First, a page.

The Philippines’ external debt is higher by 11.25 percent year-on-year to $91.979 billion as of end-September from $82.674 billion, said Bangko Sentral ng Pilipinas (BSP) Governor Benjamin E. Diokno on Friday.
The debt stock was up by $9.3 billion because of the National Government’s (NG) net availments amounting to $5 billion during the period, and some $2.8 billion transfer of Philippine debt papers from residents to non-residents “as several credit rating agencies affirmed their confidence in the economy during the period,” said the BSP.
The external debt is also higher because of the $936 million positive foreign exchange (FX) revaluation and prior periods’ adjustments amounting to $645 million. The US dollar weakened against other currencies during the period because of the slow recovery of the US economy and the ongoing and escalating US-China trade war.
Quarter-on-quarter, the debt stock was higher by 5.2 percent or $4.5 billion from end-June external debt. This was because of the following: $2.8 billion net availments by private non-banks for working capital; and $2.4 billion NG borrowings for COVID-19 pandemic response programs/projects and various infrastructure development projects.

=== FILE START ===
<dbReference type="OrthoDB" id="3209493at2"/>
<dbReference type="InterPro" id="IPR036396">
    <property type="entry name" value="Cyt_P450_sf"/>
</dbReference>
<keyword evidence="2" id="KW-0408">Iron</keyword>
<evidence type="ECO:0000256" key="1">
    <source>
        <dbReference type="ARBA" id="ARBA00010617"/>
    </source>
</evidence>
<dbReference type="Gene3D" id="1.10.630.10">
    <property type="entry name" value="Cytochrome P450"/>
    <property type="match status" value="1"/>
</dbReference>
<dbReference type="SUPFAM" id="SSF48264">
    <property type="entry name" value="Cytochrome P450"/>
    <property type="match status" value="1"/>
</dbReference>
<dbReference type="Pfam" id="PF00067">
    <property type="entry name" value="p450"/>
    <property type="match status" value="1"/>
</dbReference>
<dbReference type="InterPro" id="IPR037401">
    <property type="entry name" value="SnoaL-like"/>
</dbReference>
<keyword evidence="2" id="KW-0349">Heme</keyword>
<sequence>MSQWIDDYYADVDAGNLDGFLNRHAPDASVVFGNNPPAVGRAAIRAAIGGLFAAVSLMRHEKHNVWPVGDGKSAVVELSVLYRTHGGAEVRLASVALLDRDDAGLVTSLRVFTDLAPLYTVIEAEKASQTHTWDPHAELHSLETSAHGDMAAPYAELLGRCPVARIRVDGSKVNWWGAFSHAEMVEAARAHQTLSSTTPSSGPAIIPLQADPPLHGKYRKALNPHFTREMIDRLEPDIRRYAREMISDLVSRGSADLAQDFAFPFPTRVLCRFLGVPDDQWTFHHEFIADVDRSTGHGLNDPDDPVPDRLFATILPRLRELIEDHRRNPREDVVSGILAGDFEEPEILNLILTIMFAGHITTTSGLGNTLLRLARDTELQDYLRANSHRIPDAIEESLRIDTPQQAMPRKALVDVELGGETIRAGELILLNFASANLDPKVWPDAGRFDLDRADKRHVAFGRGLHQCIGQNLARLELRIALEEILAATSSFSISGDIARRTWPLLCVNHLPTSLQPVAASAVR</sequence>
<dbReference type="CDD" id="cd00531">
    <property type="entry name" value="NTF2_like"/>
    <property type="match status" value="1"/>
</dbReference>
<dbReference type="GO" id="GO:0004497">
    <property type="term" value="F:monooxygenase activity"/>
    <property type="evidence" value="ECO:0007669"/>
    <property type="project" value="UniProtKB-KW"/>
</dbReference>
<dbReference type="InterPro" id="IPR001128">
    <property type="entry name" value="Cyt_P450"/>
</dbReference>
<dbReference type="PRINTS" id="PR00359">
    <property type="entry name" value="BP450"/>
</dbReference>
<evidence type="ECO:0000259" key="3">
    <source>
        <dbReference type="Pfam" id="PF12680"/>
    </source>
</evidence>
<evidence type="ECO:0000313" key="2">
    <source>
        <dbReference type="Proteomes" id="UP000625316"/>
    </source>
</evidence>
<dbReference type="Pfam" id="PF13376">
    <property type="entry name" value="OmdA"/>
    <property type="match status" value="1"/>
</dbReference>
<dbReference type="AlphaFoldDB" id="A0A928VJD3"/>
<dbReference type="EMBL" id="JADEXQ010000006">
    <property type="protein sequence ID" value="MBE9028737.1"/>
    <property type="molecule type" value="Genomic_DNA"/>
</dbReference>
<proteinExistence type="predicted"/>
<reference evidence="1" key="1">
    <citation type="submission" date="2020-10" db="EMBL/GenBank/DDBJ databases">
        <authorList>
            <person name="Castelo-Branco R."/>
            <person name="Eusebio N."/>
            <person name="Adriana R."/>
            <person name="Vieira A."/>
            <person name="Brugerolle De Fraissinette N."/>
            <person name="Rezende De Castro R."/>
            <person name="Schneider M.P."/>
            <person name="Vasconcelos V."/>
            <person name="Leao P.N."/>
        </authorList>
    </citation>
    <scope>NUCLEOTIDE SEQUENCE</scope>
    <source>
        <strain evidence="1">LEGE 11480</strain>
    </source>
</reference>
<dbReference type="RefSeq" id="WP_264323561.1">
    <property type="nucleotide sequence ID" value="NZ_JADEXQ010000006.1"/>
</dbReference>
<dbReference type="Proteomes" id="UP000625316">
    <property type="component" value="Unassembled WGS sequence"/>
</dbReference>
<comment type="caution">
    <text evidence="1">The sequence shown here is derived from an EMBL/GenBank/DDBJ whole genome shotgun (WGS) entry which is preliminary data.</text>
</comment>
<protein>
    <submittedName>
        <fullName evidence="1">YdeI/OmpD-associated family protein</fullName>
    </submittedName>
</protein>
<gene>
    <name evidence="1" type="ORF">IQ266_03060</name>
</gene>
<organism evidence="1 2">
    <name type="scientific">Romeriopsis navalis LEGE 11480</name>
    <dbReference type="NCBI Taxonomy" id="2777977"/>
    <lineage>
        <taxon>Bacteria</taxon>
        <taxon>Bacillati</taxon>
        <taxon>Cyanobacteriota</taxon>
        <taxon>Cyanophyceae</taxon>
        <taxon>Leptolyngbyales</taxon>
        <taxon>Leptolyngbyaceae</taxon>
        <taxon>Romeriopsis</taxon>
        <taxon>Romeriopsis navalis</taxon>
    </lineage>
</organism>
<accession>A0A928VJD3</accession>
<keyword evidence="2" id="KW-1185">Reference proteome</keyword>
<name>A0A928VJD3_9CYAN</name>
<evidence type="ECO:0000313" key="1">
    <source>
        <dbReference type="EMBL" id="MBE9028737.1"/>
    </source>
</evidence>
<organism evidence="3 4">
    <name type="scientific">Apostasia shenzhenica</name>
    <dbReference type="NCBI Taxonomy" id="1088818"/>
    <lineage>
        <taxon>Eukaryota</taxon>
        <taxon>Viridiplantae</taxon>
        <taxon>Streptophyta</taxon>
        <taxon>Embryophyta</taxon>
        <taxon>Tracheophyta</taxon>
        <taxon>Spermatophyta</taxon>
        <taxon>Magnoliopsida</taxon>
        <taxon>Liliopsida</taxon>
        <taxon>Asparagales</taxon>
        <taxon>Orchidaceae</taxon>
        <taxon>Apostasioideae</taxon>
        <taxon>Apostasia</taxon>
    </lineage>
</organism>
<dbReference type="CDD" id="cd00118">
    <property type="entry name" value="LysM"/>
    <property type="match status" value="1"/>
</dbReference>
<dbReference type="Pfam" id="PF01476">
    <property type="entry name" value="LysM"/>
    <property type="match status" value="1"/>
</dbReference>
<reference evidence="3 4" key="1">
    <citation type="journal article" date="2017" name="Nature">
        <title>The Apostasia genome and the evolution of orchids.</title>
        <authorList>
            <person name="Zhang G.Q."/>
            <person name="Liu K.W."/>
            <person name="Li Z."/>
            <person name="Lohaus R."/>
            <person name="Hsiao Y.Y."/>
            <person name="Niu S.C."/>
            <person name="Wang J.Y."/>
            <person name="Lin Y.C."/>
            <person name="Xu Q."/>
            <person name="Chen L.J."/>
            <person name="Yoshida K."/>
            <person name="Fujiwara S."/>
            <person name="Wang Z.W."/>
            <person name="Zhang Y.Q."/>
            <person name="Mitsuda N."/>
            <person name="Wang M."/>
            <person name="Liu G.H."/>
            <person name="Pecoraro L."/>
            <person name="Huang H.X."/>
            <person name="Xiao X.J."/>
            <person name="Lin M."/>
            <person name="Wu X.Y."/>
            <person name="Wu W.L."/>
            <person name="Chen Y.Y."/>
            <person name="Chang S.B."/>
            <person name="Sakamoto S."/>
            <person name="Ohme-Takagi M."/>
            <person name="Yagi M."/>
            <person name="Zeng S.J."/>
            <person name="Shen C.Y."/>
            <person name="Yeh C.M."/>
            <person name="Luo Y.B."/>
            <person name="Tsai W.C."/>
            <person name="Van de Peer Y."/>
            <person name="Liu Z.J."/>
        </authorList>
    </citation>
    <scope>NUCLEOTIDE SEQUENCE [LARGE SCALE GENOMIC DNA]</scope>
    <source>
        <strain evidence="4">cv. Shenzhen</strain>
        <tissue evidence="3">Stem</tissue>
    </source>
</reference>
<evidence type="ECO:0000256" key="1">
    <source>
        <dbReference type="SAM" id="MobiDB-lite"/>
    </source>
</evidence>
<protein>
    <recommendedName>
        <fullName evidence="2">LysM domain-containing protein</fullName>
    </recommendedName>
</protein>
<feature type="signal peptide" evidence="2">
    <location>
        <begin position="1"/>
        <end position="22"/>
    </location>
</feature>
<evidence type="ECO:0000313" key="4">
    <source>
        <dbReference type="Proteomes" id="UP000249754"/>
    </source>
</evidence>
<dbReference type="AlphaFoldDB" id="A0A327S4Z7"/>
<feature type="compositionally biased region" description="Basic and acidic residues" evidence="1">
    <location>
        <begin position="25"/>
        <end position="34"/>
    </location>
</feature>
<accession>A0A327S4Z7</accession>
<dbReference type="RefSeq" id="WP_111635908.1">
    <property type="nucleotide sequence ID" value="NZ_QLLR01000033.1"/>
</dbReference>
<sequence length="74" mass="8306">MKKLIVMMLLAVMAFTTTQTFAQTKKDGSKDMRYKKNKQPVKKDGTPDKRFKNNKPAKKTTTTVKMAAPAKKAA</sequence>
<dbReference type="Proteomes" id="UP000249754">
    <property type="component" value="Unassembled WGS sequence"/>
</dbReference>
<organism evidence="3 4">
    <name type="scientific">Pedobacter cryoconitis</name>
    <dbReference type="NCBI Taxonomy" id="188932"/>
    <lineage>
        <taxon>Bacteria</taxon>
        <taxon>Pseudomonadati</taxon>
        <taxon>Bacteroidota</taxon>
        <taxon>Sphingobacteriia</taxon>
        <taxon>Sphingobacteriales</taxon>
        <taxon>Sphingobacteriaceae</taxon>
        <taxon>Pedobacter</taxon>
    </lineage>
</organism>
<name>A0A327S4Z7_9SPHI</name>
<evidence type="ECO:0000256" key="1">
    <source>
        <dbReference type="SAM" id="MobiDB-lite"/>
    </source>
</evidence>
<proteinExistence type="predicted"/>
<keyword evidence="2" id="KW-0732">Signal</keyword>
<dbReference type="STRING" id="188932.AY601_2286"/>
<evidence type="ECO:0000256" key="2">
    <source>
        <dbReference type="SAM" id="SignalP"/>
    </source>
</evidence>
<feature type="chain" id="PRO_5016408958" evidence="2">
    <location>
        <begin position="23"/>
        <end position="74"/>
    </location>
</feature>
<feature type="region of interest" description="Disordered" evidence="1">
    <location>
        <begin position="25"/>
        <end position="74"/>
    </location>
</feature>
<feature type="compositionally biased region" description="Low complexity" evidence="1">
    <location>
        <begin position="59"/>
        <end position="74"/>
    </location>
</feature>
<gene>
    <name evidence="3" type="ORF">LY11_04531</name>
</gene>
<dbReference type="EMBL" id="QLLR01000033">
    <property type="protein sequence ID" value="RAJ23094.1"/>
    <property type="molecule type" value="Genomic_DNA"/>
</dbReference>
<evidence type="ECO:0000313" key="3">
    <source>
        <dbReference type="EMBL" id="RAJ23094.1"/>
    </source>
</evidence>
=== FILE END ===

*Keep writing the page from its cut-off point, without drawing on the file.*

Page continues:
Other reasons were the $636 million positive FX revaluation and the $294 million increase in non-resident investments in Philippine debt papers issued offshore. “The rise in the external debt was partially offset by prior periods’ adjustments of $2.1 billion,” said the BSP.
The total outstanding debt to GDP rose to 25.3 percent as of end-September compared to 23.7 percent end-June this year. At this level, the BSP said the ratio “indicates the country’s strong position to service foreign borrowings in the medium to long-term” and it is also still “one of the lowest as compared to other ASEAN member countries.”
The BSP said the external debt level’s key indicators remained at prudent levels with the buffer fund above $100 billion.
The debt service ratio, which is a measure of FX reserves adequacy, increased to seven percent from 6.4 percent same time in 2019 which indicates that both the public and private sector have enough funds to pay for maturing debts.
As of end-September, public sector external debt stood at $54.4 billion while private sector debt was at $37.6 billion.
The BSP said the Philippines’ major creditor countries were Japan with $15.4 billion of external debt, followed by The Netherlands with $3.2 billion, the US with $3.2 billion and United Kingdom with $2.4 billion.